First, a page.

Zimbabwe got its Communist arms after all, thanks in part to the South African navy (which secretly refueled the Communist Chinese vessel - Sunday-Herald, Scotland), Angola, and the Congo Republic (a.k.a. Congo-Brazzaville).

How the rest of the world views the Communist Olympiad: Canadian human rights groups, joined by two-time Olympic figure skating silver medalist Elvis Stojko, call for the Communists to stop abusing their own people - and for the rest of us to avoid the Games if they don't (Epoch Times). Meanwhile, Patrick Sherwen (Citywire via UHRP) discusses the effect of the bad publicity on foreign investment in Communist China (sadly, its' not much).

News from the occupied nations (Tibet and East Turkestan): The Tibetan government-in-exile responds to the latest Communist propaganda (TibetNet via Uyghur American Association); Mansoor Ijaz laments the plight of East Turkestan, although his assertion that Tibet has done "comparatively well under Communism" is not shared here (UHRP).

One-country, one-and-a-half systems rolls on: Hong Kong now has a "blacklist" of individuals who will not be allowed into the city at the Communist regime's behest (Radio Free Asia via Epoch Times).

Enlightened Comment of the Day: Gordon Chang takes the prize for his explanation of the Communists' openness on the massive earthquake ("the country's leaders had little to lose" - New York Sun via UHRP) and how it will likely disappear as it becomes clear that "(p)eople died and others were injured because they were in, on, or near substandard structures that were bound to fall down." Making Chang's point for him were CNN and Britain's Guardian (h/t Boycott 2008). If any of this extended to the numerous nuclear plants in the vicinity of the quake (Times of London), this could be a tremendous backlash against the Communists.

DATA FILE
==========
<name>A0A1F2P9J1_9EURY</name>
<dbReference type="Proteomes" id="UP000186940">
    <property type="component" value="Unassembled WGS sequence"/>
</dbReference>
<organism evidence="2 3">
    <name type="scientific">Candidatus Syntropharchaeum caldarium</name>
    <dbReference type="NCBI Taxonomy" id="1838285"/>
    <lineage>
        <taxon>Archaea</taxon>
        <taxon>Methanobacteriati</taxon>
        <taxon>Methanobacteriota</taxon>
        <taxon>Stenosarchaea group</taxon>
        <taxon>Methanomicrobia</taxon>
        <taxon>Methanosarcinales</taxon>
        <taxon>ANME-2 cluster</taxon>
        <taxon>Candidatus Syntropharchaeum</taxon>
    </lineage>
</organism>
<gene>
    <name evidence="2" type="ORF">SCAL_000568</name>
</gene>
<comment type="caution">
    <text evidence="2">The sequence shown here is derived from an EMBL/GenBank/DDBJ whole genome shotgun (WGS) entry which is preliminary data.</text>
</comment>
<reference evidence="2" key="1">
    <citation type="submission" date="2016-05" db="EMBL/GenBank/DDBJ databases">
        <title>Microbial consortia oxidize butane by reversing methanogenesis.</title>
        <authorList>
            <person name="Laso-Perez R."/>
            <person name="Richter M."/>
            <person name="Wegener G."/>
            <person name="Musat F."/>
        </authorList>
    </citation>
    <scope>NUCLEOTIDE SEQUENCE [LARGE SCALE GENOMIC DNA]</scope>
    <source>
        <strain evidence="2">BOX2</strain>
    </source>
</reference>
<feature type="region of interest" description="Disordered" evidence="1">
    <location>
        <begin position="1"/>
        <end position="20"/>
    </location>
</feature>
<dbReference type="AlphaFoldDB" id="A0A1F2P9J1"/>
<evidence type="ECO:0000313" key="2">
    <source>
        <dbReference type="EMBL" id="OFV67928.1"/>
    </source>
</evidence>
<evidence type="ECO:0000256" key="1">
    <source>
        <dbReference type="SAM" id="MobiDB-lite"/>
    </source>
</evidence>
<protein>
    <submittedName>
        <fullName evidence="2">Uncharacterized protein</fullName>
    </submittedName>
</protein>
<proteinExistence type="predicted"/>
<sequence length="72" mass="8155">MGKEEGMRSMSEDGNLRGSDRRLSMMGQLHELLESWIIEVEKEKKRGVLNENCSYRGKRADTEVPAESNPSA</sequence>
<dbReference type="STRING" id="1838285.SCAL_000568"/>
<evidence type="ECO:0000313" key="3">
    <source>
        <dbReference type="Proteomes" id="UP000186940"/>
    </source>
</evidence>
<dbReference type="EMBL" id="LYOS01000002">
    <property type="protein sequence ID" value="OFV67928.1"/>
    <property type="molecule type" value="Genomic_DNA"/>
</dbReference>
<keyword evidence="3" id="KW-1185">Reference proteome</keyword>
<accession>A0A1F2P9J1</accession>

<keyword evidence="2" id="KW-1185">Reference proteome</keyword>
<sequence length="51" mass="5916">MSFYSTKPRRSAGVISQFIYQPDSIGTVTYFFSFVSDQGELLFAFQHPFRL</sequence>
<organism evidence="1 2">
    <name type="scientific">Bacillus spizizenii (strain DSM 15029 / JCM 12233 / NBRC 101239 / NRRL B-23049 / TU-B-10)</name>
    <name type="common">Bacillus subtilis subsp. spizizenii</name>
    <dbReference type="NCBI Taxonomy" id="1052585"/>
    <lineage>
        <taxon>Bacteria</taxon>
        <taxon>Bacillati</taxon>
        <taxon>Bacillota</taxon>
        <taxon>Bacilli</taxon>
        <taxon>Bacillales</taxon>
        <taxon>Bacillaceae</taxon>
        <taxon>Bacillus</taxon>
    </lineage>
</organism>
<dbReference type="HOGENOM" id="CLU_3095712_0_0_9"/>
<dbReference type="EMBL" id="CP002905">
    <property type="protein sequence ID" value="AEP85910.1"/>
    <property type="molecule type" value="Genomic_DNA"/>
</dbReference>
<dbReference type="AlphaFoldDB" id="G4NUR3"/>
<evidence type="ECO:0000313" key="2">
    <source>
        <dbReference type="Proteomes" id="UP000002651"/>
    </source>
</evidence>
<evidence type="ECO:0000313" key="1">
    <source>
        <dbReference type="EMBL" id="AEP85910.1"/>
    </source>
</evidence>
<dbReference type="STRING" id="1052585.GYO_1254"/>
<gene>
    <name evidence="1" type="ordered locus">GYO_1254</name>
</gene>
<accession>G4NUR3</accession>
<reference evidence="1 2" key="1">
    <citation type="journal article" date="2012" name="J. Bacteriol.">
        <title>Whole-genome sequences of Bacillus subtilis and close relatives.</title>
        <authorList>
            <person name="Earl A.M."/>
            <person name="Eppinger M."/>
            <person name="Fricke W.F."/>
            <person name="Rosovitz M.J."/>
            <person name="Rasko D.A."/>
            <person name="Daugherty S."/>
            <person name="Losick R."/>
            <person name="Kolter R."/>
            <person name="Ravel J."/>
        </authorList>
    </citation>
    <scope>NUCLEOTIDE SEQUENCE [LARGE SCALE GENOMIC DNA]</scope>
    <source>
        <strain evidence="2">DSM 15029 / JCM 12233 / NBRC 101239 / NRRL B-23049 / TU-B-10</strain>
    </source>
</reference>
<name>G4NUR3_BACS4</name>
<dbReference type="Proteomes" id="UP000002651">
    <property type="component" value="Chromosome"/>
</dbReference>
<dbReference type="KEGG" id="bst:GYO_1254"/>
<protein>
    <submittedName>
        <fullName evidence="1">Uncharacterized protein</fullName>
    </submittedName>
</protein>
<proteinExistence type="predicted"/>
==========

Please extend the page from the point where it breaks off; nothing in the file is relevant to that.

Runner-up on ECOD: The fellow who wrote this detailed analysis of Communist China's "holistic censorship regime" (for obvious reasons, (s)he chose not to reveal his/her name - UHRP).

Friday, May 16, 2008

Some pleasant surprises from Taiwan's President-elect (and other News of the Day)

Due to the late posting of yesterday, there wasn't a whole lot of news to cover today. So I thought I'd delve into the comments of Taiwan's President-elect on the possibility of reunification with Communist China. The other news from today is at the end of this post.

For anti-Communists, Ma Ying-jeou has always been something of an enigma. For years, both as Mayor of Taipei and as presidential candidate for the Kuomintang Party, he has a strong rhetorical history of support for mainland dissidents and democracy. Domestically, his stubborn refusal to join the rest of the KMT's over-the-top attack on President Chen Shui-bian's successful re-election was also noteworthy. As the KMT has shifted from its anti-Communist past to its cozy-with-the-Communists present, Ma has been noticeable for not quite following along.

However, Ma has been very bad in recognizing the economic part of the battle between Taiwan and Beijing. Like the rest of the KMT, he supports further economic ties with the Communists, and has even talked about a "peace treaty" with the cadres. Moreover, his victory in the presidential election this past March was also a victory for the KMT, leading many to wonder just how many of Ma's supporters will try to push his administration - or even him - to an even more "accommodating" (I prefer "appeasing") position.

Thus, Ma's interview with the Associated Press (via Washington Times) was worth reading, and in part, it gave cause for hope.

Ma's comments on unification with the mainland - for obvious reasons - was the big story, and he did the right thing; he threw cold water all over it:
"It is very difficult for us to see any unification talks even in our lifetimes," Mr. Ma said. "Taiwanese people would like to have economic interactions with the mainland, but obviously, they don't believe their political system is suitable for Taiwan."

This makes ma the first KMT official in a long time to even mention Communist China's "political system," let alone criticize it. Once again, Ma is making clear he does not consider the Communist dictatorship "suitable." It is good to hear those words from him.